t sounds as if you're reacting to the word "intrinsic" as if it were some kind of value judgment, as if it were somehow offensive to say something wasn't intrinsic.
Nope, that is not what I wrote nor does it resemble what I wrote.
I'm pointing out that this
use of intrinsic makes it a meaningless tautology.
Working with this logic, the intrinsic property of a vampire story is:
Something that is called a vampire is in the story.
If I wrote a story about a race of people who are secretly ancient sea monsters called vampires, who mostly eat kelp? Boom. That's a vampire story. Maybe they also live in dusty old castles in Eastern Europe and opine they don't drink wine (because they'd rather eat kelp), but that's kind of a big difference there.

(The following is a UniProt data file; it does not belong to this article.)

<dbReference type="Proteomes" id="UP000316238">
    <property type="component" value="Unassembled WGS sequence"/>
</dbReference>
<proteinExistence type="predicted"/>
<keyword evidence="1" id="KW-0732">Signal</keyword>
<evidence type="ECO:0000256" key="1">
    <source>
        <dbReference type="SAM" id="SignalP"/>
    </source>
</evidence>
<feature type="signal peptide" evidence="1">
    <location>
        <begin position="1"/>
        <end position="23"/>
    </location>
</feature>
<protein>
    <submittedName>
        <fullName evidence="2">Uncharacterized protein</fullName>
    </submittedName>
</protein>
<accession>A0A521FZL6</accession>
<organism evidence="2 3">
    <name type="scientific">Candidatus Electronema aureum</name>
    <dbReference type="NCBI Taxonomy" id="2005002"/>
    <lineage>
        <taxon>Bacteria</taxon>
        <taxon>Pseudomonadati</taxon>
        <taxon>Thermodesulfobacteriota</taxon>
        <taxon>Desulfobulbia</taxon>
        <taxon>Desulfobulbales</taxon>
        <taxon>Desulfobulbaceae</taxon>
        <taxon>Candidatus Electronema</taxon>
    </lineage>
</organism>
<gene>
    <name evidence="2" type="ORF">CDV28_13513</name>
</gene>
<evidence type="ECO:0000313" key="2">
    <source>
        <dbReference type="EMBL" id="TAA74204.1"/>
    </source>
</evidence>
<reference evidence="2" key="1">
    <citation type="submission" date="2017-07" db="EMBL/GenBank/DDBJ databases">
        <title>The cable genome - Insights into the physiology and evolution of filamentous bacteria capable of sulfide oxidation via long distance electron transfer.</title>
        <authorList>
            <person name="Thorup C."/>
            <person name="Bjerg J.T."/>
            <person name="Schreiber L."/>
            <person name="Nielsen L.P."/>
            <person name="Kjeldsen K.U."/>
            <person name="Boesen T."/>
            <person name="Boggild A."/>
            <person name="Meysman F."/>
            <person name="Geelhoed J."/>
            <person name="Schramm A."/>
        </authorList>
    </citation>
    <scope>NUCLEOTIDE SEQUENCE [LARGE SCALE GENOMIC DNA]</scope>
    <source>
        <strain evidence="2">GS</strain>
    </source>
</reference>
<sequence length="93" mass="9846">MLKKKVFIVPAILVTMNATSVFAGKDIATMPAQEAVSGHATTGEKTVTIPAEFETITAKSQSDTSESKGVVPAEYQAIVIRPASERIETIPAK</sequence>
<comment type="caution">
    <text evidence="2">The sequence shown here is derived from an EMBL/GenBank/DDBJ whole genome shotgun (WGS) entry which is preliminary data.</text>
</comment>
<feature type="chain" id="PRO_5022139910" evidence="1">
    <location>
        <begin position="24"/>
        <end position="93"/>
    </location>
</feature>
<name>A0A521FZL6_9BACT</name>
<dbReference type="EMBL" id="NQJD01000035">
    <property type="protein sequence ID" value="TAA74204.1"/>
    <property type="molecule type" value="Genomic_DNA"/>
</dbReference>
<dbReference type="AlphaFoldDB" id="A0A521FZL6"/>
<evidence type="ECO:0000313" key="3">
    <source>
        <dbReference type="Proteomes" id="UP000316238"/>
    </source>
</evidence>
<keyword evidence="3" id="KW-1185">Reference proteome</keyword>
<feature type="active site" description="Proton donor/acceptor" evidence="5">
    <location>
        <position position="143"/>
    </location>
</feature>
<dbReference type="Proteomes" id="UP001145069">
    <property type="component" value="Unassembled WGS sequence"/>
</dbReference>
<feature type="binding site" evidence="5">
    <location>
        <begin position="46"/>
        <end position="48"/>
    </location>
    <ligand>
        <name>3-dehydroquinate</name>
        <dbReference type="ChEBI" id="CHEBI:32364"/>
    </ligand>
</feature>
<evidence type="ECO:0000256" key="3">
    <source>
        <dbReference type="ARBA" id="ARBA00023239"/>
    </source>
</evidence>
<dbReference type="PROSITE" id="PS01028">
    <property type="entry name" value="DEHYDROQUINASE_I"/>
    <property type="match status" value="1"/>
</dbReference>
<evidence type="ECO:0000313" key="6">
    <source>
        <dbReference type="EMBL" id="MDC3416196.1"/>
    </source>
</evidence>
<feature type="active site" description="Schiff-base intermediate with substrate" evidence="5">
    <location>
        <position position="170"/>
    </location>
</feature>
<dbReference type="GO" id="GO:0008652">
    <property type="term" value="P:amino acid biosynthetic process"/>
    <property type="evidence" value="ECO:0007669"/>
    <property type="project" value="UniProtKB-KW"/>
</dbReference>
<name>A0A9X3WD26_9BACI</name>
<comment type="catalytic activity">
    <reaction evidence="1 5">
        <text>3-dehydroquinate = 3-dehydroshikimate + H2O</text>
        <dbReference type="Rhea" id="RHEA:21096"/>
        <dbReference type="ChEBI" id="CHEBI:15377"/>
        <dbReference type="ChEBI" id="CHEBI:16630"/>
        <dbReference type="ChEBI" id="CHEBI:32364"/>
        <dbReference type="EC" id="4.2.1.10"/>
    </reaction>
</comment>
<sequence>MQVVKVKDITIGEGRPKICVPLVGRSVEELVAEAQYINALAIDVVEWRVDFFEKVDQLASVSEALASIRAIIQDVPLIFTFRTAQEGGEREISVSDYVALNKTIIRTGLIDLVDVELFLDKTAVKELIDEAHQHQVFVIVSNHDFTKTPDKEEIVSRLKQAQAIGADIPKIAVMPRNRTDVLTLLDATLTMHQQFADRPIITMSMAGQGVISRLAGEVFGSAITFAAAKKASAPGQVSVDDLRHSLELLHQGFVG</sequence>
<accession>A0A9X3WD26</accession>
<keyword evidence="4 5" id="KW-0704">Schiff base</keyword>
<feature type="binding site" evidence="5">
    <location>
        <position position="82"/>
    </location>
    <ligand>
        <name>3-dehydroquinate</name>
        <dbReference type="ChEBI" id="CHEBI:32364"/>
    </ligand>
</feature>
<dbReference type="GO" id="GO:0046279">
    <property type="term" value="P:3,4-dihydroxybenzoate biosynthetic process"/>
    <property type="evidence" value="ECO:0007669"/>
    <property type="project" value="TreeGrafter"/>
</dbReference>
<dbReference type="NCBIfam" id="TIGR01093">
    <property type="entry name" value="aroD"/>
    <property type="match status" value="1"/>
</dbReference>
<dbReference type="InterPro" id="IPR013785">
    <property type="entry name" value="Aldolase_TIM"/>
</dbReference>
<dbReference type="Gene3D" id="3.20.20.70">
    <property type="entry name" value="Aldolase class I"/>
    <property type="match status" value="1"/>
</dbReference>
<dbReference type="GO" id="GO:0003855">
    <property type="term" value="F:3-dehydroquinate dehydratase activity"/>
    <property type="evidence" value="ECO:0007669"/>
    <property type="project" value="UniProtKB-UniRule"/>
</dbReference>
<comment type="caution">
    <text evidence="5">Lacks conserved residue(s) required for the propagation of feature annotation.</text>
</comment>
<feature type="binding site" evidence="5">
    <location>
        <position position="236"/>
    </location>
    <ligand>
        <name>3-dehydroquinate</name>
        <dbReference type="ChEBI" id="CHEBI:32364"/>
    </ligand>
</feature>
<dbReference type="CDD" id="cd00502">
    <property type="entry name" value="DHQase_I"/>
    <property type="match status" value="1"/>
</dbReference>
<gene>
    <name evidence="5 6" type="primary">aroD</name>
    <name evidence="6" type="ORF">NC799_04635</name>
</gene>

And that's all well and good, obviously. There have never been a canonical set of 'rules' that vampire stories have needed to follow, or that you could find to be true of all the most famous/popular/acclaimed/your personal list of best vampire stories.
But you're not left with any 'intrinsic vampire lore' to fall back on. Death by sunlight isn't being excluded from a canon, there is
no such canon.